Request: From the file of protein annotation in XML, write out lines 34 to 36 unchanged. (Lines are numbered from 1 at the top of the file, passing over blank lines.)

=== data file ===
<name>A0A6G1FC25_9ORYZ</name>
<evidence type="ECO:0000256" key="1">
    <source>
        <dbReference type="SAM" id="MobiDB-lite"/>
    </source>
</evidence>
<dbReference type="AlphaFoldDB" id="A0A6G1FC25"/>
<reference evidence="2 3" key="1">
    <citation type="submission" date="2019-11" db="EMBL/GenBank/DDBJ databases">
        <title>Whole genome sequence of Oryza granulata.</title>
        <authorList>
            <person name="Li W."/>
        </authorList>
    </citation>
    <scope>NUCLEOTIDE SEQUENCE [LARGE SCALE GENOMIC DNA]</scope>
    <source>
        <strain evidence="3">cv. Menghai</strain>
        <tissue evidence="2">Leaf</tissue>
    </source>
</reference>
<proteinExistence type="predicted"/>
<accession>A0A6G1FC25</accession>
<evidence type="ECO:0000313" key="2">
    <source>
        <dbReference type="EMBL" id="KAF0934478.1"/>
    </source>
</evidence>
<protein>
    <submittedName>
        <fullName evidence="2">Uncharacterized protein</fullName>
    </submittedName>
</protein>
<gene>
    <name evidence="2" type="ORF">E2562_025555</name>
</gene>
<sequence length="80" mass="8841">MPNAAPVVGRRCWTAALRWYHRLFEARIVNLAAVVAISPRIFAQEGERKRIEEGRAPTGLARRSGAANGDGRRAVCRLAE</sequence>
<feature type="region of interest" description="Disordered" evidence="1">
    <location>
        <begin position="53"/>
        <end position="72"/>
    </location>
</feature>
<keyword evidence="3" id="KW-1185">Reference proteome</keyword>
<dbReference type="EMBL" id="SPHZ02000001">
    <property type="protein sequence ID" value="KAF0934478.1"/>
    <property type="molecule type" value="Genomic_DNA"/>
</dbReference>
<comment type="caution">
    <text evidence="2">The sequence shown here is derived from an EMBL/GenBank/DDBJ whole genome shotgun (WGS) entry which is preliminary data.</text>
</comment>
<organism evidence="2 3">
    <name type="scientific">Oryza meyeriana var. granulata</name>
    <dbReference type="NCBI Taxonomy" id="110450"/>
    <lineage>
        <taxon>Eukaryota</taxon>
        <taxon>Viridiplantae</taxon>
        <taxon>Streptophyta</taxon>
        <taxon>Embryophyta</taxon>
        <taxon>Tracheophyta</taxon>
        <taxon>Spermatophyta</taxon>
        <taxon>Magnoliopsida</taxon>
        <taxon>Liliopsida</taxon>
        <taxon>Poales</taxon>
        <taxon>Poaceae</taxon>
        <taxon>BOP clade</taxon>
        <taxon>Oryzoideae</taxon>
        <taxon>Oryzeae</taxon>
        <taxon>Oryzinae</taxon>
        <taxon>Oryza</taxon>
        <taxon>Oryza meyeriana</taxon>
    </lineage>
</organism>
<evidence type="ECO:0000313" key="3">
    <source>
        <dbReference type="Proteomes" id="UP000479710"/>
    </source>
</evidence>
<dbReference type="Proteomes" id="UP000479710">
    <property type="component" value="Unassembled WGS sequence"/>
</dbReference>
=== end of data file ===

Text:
    <name evidence="2" type="ORF">E2562_025555</name>
</gene>
<sequence length="80" mass="8841">MPNAAPVVGRRCWTAALRWYHRLFEARIVNLAAVVAISPRIFAQEGERKRIEEGRAPTGLARRSGAANGDGRRAVCRLAE</sequence>